Utilization and Effect of Direct Medical Oversight during Out-of-Hospital Cardiac Arrest

Tristen M. Zimmerman, Matthew R. Neth, Mary E. Tanski, Laura Chess, Kathryn Thompson, Jonathan Jui, Ritu Sahni, Mohamud R. Daya, Joshua R. Lupton

Research output: Contribution to journalArticlepeer-review


Study Objective: Direct medical oversight (DMO), where emergency medical services (EMS) clinicians contact a physician for real-time medical direction, is used by many EMS systems across the United States. Our objective was to characterize the recommendations made by DMO during out-of-hospital cardiac arrests (OHCA) and to determine their effect on EMS transport decisions and patient outcomes. Methods: This is a secondary analysis of DMO call recordings from OHCA cases in the Portland, Oregon metropolitan area from January 1, 2018 to February 28, 2021. Data extracted from the audio recordings were linked to OHCA cases in the Portland Cardiac Arrest Epidemiologic Registry (PDX Epistry). The primary outcomes are recommendations made by DMO: transport, continued field resuscitation, or termination of resuscitation (TOR). Secondary outcomes include EMS transport decisions, survival to hospital admission, and survival to hospital discharge. We used descriptive statistics, unpaired t-tests, and chi-square tests as appropriate for data analysis. Results: There were 239 OHCA cases for which DMO was contacted by EMS. The median time from EMS arrival to DMO contact was 25.6 min, and EMS requested TOR for 72.0% of patients. Compared to patients where EMS requested further treatment advice, patients for whom EMS requested TOR had poor prognostic signs including older age, asystole as an initial rhythm, and lower rates of transient return of spontaneous circulation prior to DMO call compared with cases where EMS did not request TOR. DMO recommended transport, continued field resuscitation, or TOR in 21.8%, 18.0%, and 60.2% of patients, respectively. Of the 239 patients, 59 (24.7%) were ultimately transported by EMS to the hospital, 14 (5.9%) survived to admission, and only 1 patient (0.4%) survived to hospital discharge and had an acceptable neurologic outcome (Cerebral Performance Category score of 2). Conclusions: Patients for whom EMS contacts DMO for further treatment advice or requesting field TOR after prolonged OHCA resuscitation have poor outcomes, even when DMO recommends transport or further resuscitation, and may represent opportunities to reduce unnecessary DMO contact or patient transports. More research is needed to determine which OHCA patients benefit from DMO contact.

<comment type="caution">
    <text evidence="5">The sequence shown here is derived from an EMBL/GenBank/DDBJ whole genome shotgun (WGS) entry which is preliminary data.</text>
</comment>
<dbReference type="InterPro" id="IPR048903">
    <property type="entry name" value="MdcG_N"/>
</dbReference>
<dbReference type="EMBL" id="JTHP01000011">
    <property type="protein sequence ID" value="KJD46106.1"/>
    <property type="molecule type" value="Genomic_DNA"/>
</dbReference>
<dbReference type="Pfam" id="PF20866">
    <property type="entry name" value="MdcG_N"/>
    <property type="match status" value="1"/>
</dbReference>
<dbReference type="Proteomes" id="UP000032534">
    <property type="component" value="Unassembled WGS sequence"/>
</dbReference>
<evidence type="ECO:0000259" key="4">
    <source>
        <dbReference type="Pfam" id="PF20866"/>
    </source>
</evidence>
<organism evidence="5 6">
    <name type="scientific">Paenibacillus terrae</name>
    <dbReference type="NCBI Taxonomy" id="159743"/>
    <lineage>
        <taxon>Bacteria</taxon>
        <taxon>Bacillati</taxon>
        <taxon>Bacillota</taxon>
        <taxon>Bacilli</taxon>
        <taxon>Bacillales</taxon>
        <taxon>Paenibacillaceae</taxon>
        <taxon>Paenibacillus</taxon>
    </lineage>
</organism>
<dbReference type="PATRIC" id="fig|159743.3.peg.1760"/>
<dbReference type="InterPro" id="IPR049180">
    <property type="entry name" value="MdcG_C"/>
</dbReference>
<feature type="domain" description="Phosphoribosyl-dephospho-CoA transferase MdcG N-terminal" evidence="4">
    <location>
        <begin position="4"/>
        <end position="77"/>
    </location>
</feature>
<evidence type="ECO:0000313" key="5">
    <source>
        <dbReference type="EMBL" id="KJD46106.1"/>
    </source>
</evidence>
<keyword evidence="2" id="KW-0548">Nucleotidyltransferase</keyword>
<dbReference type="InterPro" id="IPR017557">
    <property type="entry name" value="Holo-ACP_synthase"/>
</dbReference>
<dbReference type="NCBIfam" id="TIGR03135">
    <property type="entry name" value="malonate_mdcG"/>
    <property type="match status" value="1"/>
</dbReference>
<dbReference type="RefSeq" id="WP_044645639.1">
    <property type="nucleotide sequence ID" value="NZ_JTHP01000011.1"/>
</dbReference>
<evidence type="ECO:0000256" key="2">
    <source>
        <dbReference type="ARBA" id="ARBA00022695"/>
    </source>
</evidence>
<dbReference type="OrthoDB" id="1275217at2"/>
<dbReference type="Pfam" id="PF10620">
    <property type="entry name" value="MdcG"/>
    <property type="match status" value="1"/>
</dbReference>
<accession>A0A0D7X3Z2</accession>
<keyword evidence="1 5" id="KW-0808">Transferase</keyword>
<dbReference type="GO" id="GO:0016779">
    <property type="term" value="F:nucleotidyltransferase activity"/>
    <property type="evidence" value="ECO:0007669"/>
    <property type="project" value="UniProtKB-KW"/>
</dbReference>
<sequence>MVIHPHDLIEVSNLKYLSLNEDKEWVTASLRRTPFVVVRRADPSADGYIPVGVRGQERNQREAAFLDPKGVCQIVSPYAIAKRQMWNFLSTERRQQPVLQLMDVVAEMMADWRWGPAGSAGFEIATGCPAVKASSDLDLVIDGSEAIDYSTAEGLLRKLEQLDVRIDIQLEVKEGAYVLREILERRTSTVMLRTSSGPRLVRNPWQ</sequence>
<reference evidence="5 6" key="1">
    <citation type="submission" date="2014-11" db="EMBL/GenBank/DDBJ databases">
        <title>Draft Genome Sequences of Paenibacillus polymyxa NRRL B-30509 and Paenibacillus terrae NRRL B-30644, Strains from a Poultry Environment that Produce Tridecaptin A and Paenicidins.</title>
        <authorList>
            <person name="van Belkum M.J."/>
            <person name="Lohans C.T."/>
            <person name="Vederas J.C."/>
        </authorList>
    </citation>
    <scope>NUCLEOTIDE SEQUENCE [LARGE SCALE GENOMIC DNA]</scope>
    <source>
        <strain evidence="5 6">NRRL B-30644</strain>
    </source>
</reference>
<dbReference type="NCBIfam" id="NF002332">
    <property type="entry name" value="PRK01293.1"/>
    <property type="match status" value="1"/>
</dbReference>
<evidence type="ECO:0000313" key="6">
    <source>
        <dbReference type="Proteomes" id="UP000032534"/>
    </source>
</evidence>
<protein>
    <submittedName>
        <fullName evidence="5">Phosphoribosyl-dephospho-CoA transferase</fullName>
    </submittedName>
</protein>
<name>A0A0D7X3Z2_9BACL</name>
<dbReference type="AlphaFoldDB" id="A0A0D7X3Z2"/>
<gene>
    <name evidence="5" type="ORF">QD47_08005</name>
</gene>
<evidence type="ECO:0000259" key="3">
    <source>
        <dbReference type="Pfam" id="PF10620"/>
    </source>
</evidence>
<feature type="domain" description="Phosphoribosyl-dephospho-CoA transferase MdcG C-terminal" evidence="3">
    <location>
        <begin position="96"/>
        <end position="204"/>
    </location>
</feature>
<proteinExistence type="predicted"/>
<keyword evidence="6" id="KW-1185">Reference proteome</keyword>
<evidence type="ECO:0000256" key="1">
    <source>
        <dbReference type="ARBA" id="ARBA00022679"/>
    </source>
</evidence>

Original languageEnglish (US)
JournalPrehospital Emergency Care
StateAccepted/In press - 2022

ASJC Scopus subject areas

  • Emergency Medicine
  • Emergency


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